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Easy come, easy go

Dear friend,

Poor old Benfield – no sooner has it won $19m from Aon in the Elliot Richardson defection case is it handing the lion’s share of that windfall over to Lloyd’s to settle the Central Fund reinsurance case.

I keep asking, (but no-one will tell me) which of the two was the lead co-broker was on this deal and what shares each broker placed. Apparently it’s confidential or something, though quite why such basic facts should be is beyond me.

Just imagine being the junior co-broker on a deal that goes this sour?

Getting it in the neck is one thing, but when it wasn't even your idea to place it that way and you weren't getting paid the big bucks, that must be a killer!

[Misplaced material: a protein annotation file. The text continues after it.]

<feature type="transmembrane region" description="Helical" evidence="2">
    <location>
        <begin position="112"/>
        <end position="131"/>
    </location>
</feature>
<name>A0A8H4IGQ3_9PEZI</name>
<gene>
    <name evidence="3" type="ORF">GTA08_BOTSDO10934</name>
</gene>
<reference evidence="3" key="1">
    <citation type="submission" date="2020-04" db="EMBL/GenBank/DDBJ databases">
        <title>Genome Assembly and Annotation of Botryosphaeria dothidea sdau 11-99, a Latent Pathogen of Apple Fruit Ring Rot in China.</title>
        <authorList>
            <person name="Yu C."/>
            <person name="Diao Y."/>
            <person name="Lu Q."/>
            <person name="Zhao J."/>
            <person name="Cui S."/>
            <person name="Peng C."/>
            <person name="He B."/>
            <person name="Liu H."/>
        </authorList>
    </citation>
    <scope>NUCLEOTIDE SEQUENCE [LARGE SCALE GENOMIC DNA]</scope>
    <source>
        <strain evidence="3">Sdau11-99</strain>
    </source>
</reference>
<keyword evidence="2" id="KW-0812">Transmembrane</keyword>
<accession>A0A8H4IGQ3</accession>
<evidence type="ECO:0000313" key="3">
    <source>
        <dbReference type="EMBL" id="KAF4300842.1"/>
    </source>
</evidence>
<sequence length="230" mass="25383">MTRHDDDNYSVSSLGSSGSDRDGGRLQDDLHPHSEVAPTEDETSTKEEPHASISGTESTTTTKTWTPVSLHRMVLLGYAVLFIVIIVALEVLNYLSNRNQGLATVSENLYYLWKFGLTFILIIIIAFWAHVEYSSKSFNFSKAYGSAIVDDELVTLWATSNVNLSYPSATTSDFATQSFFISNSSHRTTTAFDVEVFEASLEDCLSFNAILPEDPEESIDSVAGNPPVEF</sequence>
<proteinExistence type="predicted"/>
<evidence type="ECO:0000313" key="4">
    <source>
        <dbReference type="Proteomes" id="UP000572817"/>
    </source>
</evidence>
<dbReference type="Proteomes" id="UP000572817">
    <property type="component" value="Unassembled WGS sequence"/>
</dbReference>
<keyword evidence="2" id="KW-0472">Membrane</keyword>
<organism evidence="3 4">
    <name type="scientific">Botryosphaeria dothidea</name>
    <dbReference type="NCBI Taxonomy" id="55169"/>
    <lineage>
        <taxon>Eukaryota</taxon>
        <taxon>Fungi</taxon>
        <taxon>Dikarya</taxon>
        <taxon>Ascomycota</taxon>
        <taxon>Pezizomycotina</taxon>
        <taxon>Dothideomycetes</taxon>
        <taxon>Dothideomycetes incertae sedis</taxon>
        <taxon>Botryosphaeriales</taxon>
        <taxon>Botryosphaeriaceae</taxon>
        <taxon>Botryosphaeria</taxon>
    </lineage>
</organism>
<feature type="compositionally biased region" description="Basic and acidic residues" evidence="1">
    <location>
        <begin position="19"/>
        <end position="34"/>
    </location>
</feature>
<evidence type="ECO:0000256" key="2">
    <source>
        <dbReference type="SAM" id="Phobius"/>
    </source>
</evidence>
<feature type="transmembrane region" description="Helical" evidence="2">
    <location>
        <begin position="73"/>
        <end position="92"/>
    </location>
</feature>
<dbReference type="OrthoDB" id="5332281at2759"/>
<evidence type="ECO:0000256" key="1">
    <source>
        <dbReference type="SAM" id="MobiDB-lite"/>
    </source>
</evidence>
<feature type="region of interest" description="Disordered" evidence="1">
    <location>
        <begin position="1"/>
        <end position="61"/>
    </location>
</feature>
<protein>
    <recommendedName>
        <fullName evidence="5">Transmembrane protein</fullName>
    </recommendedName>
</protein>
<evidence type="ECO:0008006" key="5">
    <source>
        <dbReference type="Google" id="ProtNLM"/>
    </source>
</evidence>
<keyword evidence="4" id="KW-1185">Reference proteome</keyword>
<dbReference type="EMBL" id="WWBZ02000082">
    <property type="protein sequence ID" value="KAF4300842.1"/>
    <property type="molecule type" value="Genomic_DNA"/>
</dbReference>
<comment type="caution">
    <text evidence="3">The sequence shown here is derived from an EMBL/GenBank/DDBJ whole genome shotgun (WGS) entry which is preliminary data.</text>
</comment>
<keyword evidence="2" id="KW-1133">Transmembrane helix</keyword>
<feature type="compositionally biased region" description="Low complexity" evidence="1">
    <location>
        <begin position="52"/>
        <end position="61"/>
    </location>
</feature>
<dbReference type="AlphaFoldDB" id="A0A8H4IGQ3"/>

And I wonder what Benfield's E&O deductible is?

But anyway the settlement is a lot less than the approximate $650m shortfall Lloyd’s had on the Central fund cover, so Benfield and Aon might be feeling thankful that they have got off relatively lightly.

Still, it seems a bit harsh — after all, we are not talking about an unsophisticated buyer who needs a lot of protection here — this was a contract presumably negotiated by the highest-ranking executives at Lloyd’s at the time.

But as we know there isn’t a reinsurance broker in the world who wouldn’t bend over backwards for his client.

Especially if that client is as big as Lloyd’s.

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